The first two decades of my life were focused on competitive swimming, from my childhood days on a neighborhood summer-league team to my trips to the Olympics in 2008 and 2012. When I retired from swimming at age 25, I knew I had to find another field where I could work hard and succeed. Today I work for Nulo, a pet-food company based in Austin, Texas, and I just finished my MBA at St. Edward’s University in Austin. Austin has been the perfect place to learn about business from practitioners and immediately apply those lessons in a startup environment.

Disrupting the marketplace

Nulo started about six years ago to take aim at diabetes and obesity in pets, which have escalated just as they have in people. We found that the group most responsive to this mission was people who were health conscious themselves, so we positioned ourselves as the pet food for the active consumer.

Instead of focusing on pet events, where we would be one pet food brand among many, we go to marathon, triathlon and CrossFit expos. It’s a disruptive approach: People at an Ironman expo are looking at bicycle helmets, sunglasses and swimsuits, and then they turn the corner and see our pet food company. For a moment they’re confused, but once you start talking to them, they immediately understand why we’re there. Eighty percent of Ironman athletes have a pet, and they’re out running or hiking with their dogs. And athletes are far more nutrition conscious than the average consumer.

As the field activation manager, I help manage our 70 brand ambassadors and sales reps who introduce customers to our product at pet supply stores across the country. I choose the events, like race expos, we attend, and I negotiate contracts with agents for our sponsored athletes.

A natural fit

Austin is the perfect home base for Nulo; in fact, our CEO, Michael Landa, a former All-American swimmer, moved here from Southern California to start the company. Austin is incredibly health conscious and dog friendly, and the concept of “going local” is strong here. When you walk into a store and say that you’re an Austin-based company, people are sold.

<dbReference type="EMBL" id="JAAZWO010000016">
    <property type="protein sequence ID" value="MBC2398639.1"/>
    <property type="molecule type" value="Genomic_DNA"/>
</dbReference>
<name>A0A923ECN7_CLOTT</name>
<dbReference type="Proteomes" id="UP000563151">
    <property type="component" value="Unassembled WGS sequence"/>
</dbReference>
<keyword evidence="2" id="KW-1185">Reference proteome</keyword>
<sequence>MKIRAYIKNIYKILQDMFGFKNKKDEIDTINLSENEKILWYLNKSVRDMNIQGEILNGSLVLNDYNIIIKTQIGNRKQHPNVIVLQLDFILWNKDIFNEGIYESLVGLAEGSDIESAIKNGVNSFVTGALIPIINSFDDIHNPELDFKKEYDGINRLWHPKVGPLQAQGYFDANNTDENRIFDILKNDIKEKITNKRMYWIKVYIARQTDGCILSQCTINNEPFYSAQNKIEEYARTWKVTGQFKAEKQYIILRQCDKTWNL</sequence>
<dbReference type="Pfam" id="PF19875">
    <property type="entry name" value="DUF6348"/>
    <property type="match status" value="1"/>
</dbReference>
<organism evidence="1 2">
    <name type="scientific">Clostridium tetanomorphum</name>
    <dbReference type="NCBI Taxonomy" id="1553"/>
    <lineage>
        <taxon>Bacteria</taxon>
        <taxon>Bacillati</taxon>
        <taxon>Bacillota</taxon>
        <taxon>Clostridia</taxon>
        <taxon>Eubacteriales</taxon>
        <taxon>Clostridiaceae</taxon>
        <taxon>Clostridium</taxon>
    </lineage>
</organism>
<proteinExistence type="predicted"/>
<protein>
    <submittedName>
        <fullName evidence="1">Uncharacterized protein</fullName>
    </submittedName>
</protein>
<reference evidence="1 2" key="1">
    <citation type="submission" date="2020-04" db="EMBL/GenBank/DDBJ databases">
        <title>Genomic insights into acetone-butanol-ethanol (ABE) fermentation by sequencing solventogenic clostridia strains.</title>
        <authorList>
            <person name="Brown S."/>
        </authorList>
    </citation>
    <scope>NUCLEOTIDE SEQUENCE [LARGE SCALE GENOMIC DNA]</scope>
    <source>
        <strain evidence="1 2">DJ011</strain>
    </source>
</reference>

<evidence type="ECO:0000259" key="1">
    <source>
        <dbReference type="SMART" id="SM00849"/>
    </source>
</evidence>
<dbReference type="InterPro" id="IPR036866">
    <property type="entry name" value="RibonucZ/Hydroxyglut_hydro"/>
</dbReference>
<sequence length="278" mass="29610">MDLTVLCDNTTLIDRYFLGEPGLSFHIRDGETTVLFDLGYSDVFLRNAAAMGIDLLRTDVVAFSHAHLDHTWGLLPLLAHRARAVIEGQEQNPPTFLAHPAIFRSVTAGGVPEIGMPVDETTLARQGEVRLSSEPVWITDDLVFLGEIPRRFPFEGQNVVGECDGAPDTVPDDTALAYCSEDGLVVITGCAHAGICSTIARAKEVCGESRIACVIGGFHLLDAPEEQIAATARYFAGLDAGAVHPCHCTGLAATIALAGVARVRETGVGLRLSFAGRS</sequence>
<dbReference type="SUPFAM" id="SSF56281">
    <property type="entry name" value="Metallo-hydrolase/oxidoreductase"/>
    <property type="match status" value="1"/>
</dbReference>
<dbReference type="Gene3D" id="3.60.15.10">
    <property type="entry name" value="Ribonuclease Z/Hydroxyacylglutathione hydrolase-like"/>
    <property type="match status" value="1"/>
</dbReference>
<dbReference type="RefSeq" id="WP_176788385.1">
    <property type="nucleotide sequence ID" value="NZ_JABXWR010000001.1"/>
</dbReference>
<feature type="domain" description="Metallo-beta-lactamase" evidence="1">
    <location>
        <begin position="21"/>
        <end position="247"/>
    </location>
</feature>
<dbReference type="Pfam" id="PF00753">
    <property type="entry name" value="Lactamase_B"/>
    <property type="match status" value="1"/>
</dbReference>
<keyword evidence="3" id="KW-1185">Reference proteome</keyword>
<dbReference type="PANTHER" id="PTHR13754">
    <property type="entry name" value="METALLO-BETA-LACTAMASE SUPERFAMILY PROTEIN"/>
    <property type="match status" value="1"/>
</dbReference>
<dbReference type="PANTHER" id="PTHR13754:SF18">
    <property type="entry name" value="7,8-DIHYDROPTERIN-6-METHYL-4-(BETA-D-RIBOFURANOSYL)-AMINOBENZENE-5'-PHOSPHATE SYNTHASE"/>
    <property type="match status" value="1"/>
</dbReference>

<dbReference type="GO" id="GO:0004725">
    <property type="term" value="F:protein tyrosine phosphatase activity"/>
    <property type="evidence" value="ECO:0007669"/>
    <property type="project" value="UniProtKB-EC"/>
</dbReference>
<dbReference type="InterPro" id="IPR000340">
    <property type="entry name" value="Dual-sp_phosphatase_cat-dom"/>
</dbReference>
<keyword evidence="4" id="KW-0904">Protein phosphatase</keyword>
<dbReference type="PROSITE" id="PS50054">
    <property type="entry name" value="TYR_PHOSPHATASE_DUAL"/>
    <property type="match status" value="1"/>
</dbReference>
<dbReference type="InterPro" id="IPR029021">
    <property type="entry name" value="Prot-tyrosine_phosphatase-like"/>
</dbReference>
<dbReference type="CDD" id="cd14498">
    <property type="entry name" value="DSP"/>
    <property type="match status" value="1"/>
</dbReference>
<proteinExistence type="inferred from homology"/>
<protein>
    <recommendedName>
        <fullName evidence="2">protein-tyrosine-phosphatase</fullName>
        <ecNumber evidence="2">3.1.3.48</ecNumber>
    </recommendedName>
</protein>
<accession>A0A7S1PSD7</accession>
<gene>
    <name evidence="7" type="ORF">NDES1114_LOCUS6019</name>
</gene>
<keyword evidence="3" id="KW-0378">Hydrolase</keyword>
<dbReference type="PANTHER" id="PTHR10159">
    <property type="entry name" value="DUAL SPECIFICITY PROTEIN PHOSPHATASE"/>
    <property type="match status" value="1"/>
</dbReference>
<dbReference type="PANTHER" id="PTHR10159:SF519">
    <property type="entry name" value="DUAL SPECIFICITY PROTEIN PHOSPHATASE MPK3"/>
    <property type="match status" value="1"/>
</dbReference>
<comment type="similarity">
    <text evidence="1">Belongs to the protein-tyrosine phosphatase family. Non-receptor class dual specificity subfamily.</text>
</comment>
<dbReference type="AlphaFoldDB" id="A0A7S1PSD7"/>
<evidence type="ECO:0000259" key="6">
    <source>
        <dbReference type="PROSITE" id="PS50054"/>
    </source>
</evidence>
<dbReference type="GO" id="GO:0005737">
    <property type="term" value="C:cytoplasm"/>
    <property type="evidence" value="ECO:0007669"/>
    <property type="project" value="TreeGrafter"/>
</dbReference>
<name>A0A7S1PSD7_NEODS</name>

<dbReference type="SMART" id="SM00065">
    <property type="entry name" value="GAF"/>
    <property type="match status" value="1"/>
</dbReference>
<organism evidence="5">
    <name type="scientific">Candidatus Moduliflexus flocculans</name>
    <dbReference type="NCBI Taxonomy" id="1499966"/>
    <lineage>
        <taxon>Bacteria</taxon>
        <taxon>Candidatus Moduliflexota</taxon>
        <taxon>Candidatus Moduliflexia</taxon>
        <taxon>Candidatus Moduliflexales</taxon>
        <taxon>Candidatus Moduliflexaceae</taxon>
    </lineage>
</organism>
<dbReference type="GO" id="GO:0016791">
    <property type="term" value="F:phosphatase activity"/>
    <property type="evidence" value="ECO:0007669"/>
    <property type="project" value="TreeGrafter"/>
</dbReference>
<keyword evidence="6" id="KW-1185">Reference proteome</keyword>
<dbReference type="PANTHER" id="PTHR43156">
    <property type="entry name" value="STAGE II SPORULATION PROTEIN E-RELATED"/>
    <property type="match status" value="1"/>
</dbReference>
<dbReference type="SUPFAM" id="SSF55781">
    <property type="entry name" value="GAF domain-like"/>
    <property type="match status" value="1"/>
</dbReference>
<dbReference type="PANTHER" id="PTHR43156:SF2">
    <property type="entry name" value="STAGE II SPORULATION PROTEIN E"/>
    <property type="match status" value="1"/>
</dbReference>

Everyday negotiations

One of the most immediately applicable classes in the St. Edward’s MBA program was the Negotiations class taught by Executive-in-Residence Tony Alvarado. We did a lot of role playing, simulating the kind of scenarios I work in every single day. In the business world, you’re constantly negotiating with your boss and colleagues about what projects you’re taking on, or why you’ve decided to approach them a particular way. At Nulo, I negotiate contracts with our sponsored athletes’ agents: what events the athletes will appear at, how much we pay them and how we can work together to build a partnership.

If you can dream it, you can build it

The MBA program at St. Edward’s has a very entrepreneurial spirit, which is perfect for Austin, where there’s a new company born every day. In the Entrepreneurship class, Assistant Professor of Management Gary Pletcher emphasizes that if you have an idea and a passion, you can start a business. He helped me realize you don’t have to be part of a big corporation; if you’ve got an idea for a company you’d love to start, you can do it here.

Ricky Berens graduated from the MBA program at St. Edward’s University in 2016. Photo courtesy of Nulo Pet Food.

The MBA program at St. Edward’s University in Austin, Texas, builds highly sought-after skills in entrepreneurial thinking, social enterprise, innovation, global collaboration and business analytics — the areas that business leaders need in today’s business world.